Odds are you have never heard of the eye disease "acanthamoeba keratitis" before. Hopefully you won't have any further experience with this word for the rest of your life. But, as we all know, life is unpredictable. So, the best thing we can do to handle life's many uncertainties is to arm ourselves with knowledge.
A few volunteers are now spreading information on how we all can prevent this infection from touching our eyes. Although this infection is rare, it is extremely serious and often leads to complete blindness.
The reason this waterborne infection is in the news nowadays has to do with a man named Andrew Carthew. Carthew, who was a paramedic, woke up one morning with a very sore eye in June of 2015. He immediately thought that it was just conjunctivitis. However, when the symptoms of pain and light sensitivity didn't go away for a few days, Carthew decided to check this out with an eye doctor. After a few weeks of exhaustive tests, doctors finally discovered that Carthew was suffering from a serious case of acanthamoeba keratitis.
Acanthamoeba keratitis is spread by tiny amoebae in wetland areas. These amoebae bury themselves deep within the eyes' corneae and can cause blindness within a few months. 85 percent of people who catch this disease wear contact lenses. Most of these people fail to practice proper hygiene with their contacts, especially after swimming.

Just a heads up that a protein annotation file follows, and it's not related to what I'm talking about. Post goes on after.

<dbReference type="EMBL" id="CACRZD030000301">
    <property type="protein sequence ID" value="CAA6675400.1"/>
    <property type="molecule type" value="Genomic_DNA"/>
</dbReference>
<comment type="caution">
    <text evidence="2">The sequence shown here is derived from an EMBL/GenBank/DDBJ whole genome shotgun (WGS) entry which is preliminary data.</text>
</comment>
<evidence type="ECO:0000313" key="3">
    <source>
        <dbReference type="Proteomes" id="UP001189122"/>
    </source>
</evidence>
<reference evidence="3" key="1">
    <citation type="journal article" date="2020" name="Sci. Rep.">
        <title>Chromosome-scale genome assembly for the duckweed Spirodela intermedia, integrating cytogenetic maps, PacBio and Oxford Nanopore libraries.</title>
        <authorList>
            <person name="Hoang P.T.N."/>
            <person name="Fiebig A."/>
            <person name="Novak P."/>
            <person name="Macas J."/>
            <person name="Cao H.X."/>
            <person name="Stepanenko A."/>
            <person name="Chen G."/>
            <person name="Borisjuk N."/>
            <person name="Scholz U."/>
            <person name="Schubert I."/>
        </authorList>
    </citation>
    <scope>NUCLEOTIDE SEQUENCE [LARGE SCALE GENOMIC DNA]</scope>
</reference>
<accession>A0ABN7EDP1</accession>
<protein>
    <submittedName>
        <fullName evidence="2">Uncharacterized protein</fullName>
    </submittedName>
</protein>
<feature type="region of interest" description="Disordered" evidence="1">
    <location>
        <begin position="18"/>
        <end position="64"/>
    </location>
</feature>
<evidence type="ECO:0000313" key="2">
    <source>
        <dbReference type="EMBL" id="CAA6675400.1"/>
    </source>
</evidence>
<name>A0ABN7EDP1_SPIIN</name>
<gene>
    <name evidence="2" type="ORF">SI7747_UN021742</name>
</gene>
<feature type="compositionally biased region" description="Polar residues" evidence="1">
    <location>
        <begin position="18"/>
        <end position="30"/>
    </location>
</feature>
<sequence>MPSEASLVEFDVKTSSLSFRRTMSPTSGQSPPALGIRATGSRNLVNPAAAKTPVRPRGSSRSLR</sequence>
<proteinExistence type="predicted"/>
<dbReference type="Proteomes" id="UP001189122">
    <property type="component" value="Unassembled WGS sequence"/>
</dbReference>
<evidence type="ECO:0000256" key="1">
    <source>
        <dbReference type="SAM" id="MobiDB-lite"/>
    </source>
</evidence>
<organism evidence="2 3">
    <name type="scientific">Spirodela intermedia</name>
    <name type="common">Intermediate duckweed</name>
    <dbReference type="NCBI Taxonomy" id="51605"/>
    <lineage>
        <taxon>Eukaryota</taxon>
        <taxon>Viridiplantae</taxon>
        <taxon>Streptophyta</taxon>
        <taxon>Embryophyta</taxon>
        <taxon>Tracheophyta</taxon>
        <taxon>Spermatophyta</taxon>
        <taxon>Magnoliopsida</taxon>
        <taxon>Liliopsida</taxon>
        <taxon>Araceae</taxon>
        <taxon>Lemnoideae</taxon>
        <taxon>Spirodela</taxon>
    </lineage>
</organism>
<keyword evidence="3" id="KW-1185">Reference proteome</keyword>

Unfortunately for Mr. Carthew, things went from bad to worse. He actually went completely blind in his left eye in November of 2015. He quickly went in for a cornea transplant at Bristol Royal Infirmary. While this surgery was successful, the pain and sensitivity soon returned into Carthew's left eye. The infection came back in full strength.
A major risk with acanthamoeba keratitis is that the infection will travel up into the patient's brain via the optic nerve. This could lead to permanent brain damage. In order to avoid this risk, Carthew decided to have his left eye completely removed.
Carthew had to give up his job as a paramedic after this surgery, but now he and his wife, Joanna Carthew, have a very different life mission. Both Carthews are actively spreading information on preventative measures and warning symptoms of acanthamoeba keratitis.
A few of the major symptoms that may indicate acanthamoeba keratitis include an increased sensitivity to light, eye pain, incapacitating headaches, the feeling of something stuck inside the eye, excessive tear production, and hazy vision.
As mentioned earlier, these amoebae often find it easier to infect the eyes of people using contact lenses. People wearing contact lenses should always be cautious when swimming or walking around lakes, rivers, oceans, pools, and hot tubs.
The Carthews also note that even holding your contacts with dirty or wet hands can increase your risk of catching this infection. Although this is a rare disease (currently 1 in 100,000 in EU member states), they caution everyone wearing contacts to develop solid cleaning